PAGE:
Faith Trumps Feelings

Many times I think we have the tendency to avoid personal discipline in our lives because we see it as a kind of legalism. And it’s true, in a ideal situation, we would always wake up in the morning hungry to read the Word of God. We would excitedly thumb through our Scripture memory cards in anticipation of adding a new Scripture to our minds. We would happily order our lives, and we would do so because we “feel” like it.

After all, aren’t we supposed to love God? And isn’t the emotive quality of love very important? The answer is yes to that question, but we don’t live in a world if ideals.

The truth is that most mornings, I don’t feel like getting out of bed, so I don’t. I don’t feel like memorizing Scripture so I don’t. I feel I’d like to indulge in sin so I do. If I waited to feel like doing all this stuff. I’d never do anything, or I’d always do everything.

But how do you do those things without becoming a legalist? We know we need to do them, regardless of how we feel, but it’s so easy to slip into the pattern where we hold up our personal discipline as a score card for God.

Enter faith.

Faith is how you choose good and discipline without becoming a legalist. We must choose for faith to trump our feelings. We read even when we don’t feel like because we choose to believe God will speak to us. We obey even when we don’t feel like it because we believe that the pleasures of God are better than the pleasures of earth. We believe that God, in His faithfulness, will bring along our feelings. So we act in faith.

When we act in faith, we are trusting rather than achieving. We are humble rather than proud. We are acknowledging our weakness and trusting our feelings to follow. In this, we make little of ourselves and much of God.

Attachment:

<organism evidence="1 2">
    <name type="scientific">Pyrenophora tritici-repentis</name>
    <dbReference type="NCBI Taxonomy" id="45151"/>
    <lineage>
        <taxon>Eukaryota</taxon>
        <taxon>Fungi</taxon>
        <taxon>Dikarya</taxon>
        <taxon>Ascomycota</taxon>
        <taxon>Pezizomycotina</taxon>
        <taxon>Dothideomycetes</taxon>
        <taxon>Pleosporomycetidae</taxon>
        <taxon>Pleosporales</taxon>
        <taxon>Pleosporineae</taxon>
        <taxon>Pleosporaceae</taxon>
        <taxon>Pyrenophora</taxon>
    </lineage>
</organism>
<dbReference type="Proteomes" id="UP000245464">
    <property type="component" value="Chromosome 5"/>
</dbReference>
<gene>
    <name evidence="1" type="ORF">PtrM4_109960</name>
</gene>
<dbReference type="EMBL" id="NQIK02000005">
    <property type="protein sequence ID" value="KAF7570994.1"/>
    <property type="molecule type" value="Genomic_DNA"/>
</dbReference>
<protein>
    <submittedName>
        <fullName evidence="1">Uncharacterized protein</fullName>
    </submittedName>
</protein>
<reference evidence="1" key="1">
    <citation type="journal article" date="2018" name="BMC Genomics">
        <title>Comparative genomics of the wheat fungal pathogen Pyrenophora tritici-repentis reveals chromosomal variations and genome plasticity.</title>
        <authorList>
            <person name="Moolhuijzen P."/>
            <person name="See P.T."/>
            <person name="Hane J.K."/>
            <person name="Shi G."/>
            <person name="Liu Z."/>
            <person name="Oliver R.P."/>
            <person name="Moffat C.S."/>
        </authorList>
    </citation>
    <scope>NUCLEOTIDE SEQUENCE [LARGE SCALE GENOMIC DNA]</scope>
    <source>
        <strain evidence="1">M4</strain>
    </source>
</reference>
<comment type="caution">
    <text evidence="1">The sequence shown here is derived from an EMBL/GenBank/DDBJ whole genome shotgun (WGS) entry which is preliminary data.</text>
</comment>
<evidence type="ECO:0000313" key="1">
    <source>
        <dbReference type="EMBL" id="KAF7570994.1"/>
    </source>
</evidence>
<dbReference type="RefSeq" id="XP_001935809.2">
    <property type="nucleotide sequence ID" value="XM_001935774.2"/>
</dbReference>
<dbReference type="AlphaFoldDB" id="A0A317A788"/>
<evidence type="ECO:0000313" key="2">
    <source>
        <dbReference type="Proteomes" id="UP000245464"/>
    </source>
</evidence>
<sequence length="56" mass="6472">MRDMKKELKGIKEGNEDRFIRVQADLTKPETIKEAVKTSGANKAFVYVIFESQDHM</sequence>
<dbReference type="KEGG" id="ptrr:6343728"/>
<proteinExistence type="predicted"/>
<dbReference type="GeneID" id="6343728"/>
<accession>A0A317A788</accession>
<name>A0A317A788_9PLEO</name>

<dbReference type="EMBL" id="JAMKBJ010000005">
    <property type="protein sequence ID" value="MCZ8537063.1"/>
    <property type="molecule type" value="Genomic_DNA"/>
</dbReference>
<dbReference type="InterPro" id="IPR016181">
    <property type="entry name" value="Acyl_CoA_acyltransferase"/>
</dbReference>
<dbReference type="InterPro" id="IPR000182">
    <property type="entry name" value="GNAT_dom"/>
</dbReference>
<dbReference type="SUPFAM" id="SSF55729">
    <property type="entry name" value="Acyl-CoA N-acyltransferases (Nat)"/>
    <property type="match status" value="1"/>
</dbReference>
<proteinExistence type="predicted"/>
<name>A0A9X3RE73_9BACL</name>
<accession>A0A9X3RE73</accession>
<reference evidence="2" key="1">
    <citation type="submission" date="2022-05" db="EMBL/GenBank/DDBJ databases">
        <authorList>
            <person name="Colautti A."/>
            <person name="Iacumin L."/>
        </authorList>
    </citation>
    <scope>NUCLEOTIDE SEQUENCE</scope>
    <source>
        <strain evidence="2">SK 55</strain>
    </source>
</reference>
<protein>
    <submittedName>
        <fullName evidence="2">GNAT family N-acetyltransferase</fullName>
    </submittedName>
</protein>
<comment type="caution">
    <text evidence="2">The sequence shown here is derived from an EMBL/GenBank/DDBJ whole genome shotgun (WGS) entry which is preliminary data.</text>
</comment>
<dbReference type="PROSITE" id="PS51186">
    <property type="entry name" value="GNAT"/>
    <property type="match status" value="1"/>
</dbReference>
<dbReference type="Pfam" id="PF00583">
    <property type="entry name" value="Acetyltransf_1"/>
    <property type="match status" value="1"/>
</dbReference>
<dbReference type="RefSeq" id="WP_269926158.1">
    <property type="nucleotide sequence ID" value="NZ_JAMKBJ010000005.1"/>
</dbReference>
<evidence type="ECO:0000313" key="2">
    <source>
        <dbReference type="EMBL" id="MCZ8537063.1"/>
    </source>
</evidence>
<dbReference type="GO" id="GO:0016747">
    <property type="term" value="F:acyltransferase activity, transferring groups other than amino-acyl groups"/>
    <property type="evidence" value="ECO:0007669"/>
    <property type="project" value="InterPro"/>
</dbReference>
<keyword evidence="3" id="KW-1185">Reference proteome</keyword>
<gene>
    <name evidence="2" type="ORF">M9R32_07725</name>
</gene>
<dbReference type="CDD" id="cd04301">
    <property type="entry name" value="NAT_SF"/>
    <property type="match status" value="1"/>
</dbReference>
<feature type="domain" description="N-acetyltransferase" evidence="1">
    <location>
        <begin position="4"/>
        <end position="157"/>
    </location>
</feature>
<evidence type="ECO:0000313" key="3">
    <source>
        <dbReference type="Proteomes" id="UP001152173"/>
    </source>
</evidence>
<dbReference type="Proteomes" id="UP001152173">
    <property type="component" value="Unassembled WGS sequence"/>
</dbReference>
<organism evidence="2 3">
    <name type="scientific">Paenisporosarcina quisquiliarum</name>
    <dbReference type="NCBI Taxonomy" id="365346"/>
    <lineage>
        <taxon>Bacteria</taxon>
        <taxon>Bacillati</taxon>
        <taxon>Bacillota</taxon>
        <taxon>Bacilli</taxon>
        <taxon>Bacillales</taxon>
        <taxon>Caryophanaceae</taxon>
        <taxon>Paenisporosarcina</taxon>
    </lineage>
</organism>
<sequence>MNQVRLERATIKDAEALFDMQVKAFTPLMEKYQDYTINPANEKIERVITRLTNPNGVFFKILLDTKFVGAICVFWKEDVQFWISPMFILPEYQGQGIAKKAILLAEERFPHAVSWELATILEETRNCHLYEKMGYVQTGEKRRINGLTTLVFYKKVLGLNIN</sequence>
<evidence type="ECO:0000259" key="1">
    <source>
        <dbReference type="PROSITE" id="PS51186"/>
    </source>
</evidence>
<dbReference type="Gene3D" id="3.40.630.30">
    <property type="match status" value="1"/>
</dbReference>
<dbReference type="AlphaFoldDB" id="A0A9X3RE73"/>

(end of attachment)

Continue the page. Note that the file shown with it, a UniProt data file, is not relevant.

So maybe – just maybe – I will get out of bed in the morning. Not because I feel like it, cause I won’t. But I’ll swing out my legs in faith, trusting that God will bring along what I lack in time.

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6 Comments

  • annawood says:

    The good works that we are to do as Christians are to grow out of our love for and obedience unto God. Since Jesus told us that if we loved Him, we would obey Him, we can rightfully understand that what we lack, He will supply. When we are weak, He is strong. If we ask His help in meeting our weakness, He will reply…if we are doing it for His glory and out of a desire to obey.

    Good article.

    Thanks.
    Anna

  • Zach Nielsen says:

    Great post bro. Reminds me of “the obedience of faith” Romans 1:5 and Romans 16:26

    z

  • Allison says:

    I spent some time on 1 thes 5 23-24 this am. thought it applied.

    “may God himself, the God of Peace, sanctify you through and through. May your whole spirit, soul and body be kept blameless at the coming of our Lord Jesus Christ.

    The One who calls you is Faithful and he will do it.”
    Had to repeat to myself HE will do it.

  • Noelle says:

    My grandfather taught be many things about our generation’s so called legalistic claims. One in particular was about reading the Bible. He read the Bible every year for 70 years. He would read 3 chapters every day and 5 chapters on the weekends. I remember thinking that was so legalistic because there was no feeling involved. However, he could tell you what the Bible said at the drop of the hat – old or new testament. I’m convinced he had the thing memorized. Sure he may not have felt it every day, but he did it anyway because he knew that he needed it even if he didn’t feel it. And it convinced me that he was much better off knowing it than I was waiting around until I “felt” it.

  • Michael K. says:

    Noelle – that is right on. Great example. Quite a legacy.

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